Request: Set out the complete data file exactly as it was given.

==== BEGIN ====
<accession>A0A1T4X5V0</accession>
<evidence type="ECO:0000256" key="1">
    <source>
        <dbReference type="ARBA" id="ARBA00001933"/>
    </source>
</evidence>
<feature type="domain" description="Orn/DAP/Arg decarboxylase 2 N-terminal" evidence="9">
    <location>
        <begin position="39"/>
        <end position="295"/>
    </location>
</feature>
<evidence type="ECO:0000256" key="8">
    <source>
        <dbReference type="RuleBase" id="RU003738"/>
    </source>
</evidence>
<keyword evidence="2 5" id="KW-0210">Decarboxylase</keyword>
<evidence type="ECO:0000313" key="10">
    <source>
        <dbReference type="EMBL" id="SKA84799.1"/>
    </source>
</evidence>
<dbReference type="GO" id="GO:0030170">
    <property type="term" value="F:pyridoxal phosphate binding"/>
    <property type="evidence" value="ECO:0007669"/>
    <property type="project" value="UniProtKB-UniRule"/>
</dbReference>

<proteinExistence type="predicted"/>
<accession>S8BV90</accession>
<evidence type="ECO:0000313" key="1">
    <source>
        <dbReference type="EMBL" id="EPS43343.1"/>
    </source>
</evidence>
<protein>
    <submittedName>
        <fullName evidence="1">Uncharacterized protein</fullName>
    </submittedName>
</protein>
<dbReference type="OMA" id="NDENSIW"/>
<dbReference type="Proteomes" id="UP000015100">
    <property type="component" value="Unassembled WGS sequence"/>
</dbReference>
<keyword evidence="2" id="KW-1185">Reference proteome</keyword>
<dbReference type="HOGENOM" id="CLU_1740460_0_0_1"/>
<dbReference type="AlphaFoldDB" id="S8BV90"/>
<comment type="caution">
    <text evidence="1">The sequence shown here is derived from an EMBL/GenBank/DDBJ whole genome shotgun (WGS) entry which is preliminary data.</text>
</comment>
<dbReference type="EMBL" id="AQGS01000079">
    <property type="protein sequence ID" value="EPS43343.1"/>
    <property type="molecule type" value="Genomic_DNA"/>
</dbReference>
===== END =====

<accession>A0A1T4X5V0</accession>
<evidence type="ECO:0000256" key="1">
    <source>
        <dbReference type="ARBA" id="ARBA00001933"/>
    </source>
</evidence>
<feature type="domain" description="Orn/DAP/Arg decarboxylase 2 N-terminal" evidence="9">
    <location>
        <begin position="39"/>
        <end position="295"/>
    </location>
</feature>
<evidence type="ECO:0000256" key="8">
    <source>
        <dbReference type="RuleBase" id="RU003738"/>
    </source>
</evidence>
<keyword evidence="2 5" id="KW-0210">Decarboxylase</keyword>
<evidence type="ECO:0000313" key="10">
    <source>
        <dbReference type="EMBL" id="SKA84799.1"/>
    </source>
</evidence>
<dbReference type="GO" id="GO:0030170">
    <property type="term" value="F:pyridoxal phosphate binding"/>
    <property type="evidence" value="ECO:0007669"/>
    <property type="project" value="UniProtKB-UniRule"/>
</dbReference>

<proteinExistence type="predicted"/>
<accession>S8BV90</accession>
<evidence type="ECO:0000313" key="1">
    <source>
        <dbReference type="EMBL" id="EPS43343.1"/>
    </source>
</evidence>
<protein>
    <submittedName>
        <fullName evidence="1">Uncharacterized protein</fullName>
    </submittedName>
</protein>
<dbReference type="OMA" id="NDENSIW"/>
<dbReference type="Proteomes" id="UP000015100">
    <property type="component" value="Unassembled WGS sequence"/>
</dbReference>
<keyword evidence="2" id="KW-1185">Reference proteome</keyword>
<dbReference type="HOGENOM" id="CLU_1740460_0_0_1"/>
<dbReference type="AlphaFoldDB" id="S8BV90"/>
<comment type="caution">
    <text evidence="1">The sequence shown here is derived from an EMBL/GenBank/DDBJ whole genome shotgun (WGS) entry which is preliminary data.</text>
</comment>
<dbReference type="EMBL" id="AQGS01000079">
    <property type="protein sequence ID" value="EPS43343.1"/>
    <property type="molecule type" value="Genomic_DNA"/>
</dbReference>